We stood side by side, the last two remaining spellers, ready for the final round of the competition to begin, as the Morseland patrons milled about, chatted, laughed, and had their drinks refilled. To the right of the stage was Our Booth: my friend Gina from work, smiling; Erin’s dad, arms stretched out around his whiskey on the table in front of him, head down a bit, still grieving the recent loss of his wife to cancer; other assorted chatty friends and theatre pals; and our dates, Rob and Chris. They’d been dating for a long time by then, but for me and Chris, it was one of our first. As we watched the judges gather at the table down front, flanked by big plastic jars full of paper strips, she gave a sigh that took in the whole crowded room, leaned toward me and whispered, “If they only knew.”

Many years on – so many shows, dozens of barbecues at the Metreyeons, several New Year’s Eves and D&D games, innumerable dog-trade-offs, two weddings, and one cancer diagnosis later, Rob and I were playing a heated round of Magic the Gathering while Erin watched the match and made her observations in anticipation of perhaps one day soon taking on a match herself. I remember appreciating how with Erin there is very rarely any small talk. I don’t care much for small talk with friends anymore because it is a waste of time. We’re all too busy to spend enough time together and I don’t want to waste it on the goddamn weather. Talk to me about what is actually happening in your life and what you’re learning about it, how it’s changing you, what you want, what you dream, what’s bothering you. Let’s fix the world in the one or two evenings a year where all we have to really do is fix the world.

That night, at that moment, we were talking about dieting and food and a bunch of non-cancer stuff that I had been writing about lately, when she suddenly stopped, gave me that trademark coy-smile-with-eye-twinkle of hers and asked, “Do you wanna see my stent?”

My point being, Erin puts a button on a scene like nobody’s business.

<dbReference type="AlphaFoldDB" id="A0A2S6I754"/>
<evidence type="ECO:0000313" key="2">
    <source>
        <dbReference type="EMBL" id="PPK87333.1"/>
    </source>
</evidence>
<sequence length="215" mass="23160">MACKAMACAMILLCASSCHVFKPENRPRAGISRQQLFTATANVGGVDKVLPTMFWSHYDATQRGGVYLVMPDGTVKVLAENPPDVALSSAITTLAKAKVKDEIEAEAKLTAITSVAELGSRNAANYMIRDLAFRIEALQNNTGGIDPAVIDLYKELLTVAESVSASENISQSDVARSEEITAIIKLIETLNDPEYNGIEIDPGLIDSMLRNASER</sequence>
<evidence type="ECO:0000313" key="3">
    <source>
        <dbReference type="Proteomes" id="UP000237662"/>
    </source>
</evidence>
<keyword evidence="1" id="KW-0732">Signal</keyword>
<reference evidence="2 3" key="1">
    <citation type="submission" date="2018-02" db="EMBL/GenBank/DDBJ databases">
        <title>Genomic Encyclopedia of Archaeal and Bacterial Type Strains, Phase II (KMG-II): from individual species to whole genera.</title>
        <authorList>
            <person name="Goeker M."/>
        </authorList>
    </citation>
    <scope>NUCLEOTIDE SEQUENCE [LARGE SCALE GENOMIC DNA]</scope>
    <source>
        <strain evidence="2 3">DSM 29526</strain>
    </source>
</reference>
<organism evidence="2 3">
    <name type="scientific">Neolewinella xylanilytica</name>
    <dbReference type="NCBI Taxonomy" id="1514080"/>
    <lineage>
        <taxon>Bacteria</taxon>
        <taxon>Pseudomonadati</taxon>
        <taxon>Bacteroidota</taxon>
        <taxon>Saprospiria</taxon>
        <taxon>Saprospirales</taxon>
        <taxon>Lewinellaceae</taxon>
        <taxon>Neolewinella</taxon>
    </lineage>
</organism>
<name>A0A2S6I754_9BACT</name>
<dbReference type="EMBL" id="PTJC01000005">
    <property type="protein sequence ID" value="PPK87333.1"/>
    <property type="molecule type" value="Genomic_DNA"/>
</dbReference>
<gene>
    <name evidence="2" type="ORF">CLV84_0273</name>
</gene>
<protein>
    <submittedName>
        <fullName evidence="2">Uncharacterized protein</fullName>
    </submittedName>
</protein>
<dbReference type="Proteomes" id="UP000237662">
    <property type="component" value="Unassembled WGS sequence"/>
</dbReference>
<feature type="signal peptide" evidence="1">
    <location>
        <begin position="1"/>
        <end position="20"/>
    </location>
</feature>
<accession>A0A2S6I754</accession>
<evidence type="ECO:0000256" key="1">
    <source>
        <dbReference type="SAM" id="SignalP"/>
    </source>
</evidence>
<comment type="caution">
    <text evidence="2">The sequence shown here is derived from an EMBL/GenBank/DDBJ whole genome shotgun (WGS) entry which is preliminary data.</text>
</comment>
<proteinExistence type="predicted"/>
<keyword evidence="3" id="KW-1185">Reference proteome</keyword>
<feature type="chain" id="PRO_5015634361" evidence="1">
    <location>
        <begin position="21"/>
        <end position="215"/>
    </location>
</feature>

She won’t likely get a chance to do that this time.  (more…)

I spend a good deal of my free time posting on a support forum for Friends and Family of Alcoholics. I have a couple of qualifiers in my life, and I have spent a lot of time in therapy to deal with my own codependent issues and dysfunctional upbringing in regards to relationships and communication, but a cornerstone of my recovery has been understanding and accepting the things I can control and the things I can’t.

From all this therapy and application to life experience, the strongest conclusion I’ve come to is that if I think I can control something, there’s about a 98% chance that I’m totally and completely wrong. (more…)

This is not a “can women have it all” post. I don’t want it all, so I’m not going to write about whether or not I can have it all, and if my friends want it all I don’t have any intention of discouraging them. Go for it all, I say, and you just might find you get what you need. I hope you do.

Here’s a saying, because I am a little lazy and can’t figure out another way to start: “Expectations are pre-meditated resentments.” 

Most of the heartache in my life has come from dashed expectations – I didn’t get a job I felt I deserved, someone I loved and was so, so good to betrayed me anyway, a relative forgot my birthday. Or everyone forgot my birthday. It hurts when people don’t do what I think they’re going to do, what I want them to do, or what I think I need them to do. It also hurts when people don’t do what I think they should do, because, you know, I just want them to be happy and fulfilled, and who better than me would know what would accomplish that, amIright??

Whoa, there fella! Yeah, that’s my problem right there. I always think I know better. I have all the answers and if everyone would just listen to me, everyone’s life would run a whole heckuva lot more smoothly, thanks.

How did a post about expectations become about control? For me, at least, these things have a long sordid history of being inexorably linked. (more…)